Lena Dunham walked away from the Golden Globes last night with two statues for the first season of Girls, an uproarious, insightful and challenging comedy that helps put to bed the myth that women cannot be funny. While many have rightly criticized it for its lack of diversity and very specific depiction of privileged, upper-class white folks in Brooklyn, the show has become a force to be reckoned with.
Ta-Nehisi Coates wrote last year in The Atlantic of the controversy over Girls’ lack of diversity: "I don't believe in creating characters out of a desire to please your audience or even to promote an ostensible social good. I think good writing is essentially a selfish act - storytellers are charged with crafting the narrative the[y] want to see." And Dunham - writer, producer and star of Girls - did just that with the first season, creating a story and a show that depicts a problematic all-white cast trying to figure out post-college life.
Judging by last night's season two premiere, she is sticking with that formula - telling the stories of a very specific group of somehow relatable though often unlikable twentysomethings lost in the tension between what the world wants of them and what they want of themselves.
That said, Girls is clearly telling a story that not everyone will buy into or want to see. The basic premise of the show is about the current generation of college graduates lost and trying to discover who they are. They are eternally optimistic, believing, for example, that a book of memoir essays will sell simply because they are a good writer. They think that discovering a new self and new identity is as simple as sending out an emphatic, cryptic tweet and dancing to Robyn in your bedroom. Last season challenged the ramifications of these assertions about life: is changing your life really so easy as pressing a button? What does hard change look like? As young adults often discover, like the main character Hannah (played by Dunham) does, life change isn't that easy, and it's not simply enough to effect an outer change - inner change and attitude need to go along with it.
The characters on the show are self-obsessed with outer appearances - not literal beauty, but whether or not they look like good people to others and whether or not they fit the various molds of the different identities that American culture has laid out for them. Season two seems to be opening up that can of worms and exploring it further. During a particularly poignant scene (and I’ll try to say this without spoiling), the privileged best friend of the main character, Marnie, and the new gay roommate, Elijah, have a heady discussion after a party about who they are and who they want to be. The end conclusion of their discussion is telling each other: "You don't have to pretend to be something you're not.”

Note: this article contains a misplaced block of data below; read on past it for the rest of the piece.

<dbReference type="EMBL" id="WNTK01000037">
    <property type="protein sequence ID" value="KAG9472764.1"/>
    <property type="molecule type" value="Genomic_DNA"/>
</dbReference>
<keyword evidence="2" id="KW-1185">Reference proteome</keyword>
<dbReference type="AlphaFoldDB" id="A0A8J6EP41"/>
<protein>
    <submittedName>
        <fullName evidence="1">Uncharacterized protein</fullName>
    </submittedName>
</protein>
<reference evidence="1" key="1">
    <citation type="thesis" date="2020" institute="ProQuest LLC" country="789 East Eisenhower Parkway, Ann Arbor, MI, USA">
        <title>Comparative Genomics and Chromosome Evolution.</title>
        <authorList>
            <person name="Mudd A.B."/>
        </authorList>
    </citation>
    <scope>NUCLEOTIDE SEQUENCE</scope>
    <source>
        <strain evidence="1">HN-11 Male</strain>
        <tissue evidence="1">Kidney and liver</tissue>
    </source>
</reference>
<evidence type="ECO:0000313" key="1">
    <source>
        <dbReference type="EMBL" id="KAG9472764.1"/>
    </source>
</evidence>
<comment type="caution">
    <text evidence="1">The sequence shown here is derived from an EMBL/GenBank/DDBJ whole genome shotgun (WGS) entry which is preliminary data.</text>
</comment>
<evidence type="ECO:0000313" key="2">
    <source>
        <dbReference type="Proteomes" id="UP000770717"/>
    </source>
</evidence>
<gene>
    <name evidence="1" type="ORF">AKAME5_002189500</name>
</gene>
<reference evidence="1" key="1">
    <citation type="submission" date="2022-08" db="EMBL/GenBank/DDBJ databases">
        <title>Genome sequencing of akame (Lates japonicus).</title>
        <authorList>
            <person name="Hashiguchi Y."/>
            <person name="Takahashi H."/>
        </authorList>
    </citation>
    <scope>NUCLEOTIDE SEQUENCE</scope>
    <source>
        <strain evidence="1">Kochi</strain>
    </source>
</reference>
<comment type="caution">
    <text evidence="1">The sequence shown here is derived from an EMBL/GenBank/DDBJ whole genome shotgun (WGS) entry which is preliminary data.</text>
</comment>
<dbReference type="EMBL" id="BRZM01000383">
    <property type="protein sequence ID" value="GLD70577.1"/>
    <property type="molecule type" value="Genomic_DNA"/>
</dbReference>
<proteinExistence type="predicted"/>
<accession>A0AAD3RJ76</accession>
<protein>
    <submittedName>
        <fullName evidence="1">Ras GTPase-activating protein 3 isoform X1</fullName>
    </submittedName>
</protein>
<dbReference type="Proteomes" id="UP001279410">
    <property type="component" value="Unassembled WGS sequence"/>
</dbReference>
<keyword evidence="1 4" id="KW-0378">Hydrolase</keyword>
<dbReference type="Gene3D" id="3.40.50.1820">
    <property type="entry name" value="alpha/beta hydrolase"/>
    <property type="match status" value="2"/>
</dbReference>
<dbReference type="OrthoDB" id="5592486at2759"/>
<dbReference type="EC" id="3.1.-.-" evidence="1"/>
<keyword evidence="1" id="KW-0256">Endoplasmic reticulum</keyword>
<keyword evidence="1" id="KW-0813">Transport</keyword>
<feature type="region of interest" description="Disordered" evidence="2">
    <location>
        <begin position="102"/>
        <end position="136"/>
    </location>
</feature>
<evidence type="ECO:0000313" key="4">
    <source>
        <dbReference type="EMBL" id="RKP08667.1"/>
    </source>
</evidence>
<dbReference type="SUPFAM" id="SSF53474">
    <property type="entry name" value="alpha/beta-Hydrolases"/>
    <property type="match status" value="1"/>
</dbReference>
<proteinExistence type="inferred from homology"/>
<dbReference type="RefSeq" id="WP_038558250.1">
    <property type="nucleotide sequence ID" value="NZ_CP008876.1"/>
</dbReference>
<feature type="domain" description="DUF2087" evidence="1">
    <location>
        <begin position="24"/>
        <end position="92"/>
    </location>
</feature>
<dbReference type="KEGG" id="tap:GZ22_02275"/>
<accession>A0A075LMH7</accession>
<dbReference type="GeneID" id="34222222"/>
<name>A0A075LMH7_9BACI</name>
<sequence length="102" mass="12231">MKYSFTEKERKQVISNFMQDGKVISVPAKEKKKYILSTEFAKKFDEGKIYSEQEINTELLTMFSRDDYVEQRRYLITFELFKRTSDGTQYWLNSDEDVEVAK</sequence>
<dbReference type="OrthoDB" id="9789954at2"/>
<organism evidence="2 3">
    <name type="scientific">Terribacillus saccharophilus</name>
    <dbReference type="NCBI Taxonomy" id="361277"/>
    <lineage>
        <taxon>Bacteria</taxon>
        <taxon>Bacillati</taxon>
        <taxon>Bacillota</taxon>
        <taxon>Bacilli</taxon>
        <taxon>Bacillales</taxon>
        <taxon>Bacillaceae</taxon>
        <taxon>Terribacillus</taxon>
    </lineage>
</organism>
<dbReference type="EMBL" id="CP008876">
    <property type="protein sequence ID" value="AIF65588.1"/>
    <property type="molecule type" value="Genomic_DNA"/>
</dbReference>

It is these moments of naked vulnerability and personal growth that Girls prides itself on. It is revealing both the bad and the good parts of ourselves and realizing that change doesn't come so easily. The show challenges the bill of goods the world has sold many people of my generation - the be anything, do anything, dream anything generation that often hits reality hard when the first of the month rolls around and rent is due and your book is never going to get finished or sold. This examination, too, is meaningful for Christians as we struggle with finding an identity and a place in a world that wants to label and box us in very specific (and often negative) ways. Breaking free of the labels others impose on you and the labels you impose on yourself is a necessary part of the spiritual journey for Christians, and one which is mirrored by the characters in Girls.
If last night’s episode is any indication, Girls is prepared to explore those questions of what failure looks like, and how to assert one’s own identity in a world that pushes and pulls and labels you. For that, Girls is worth watching.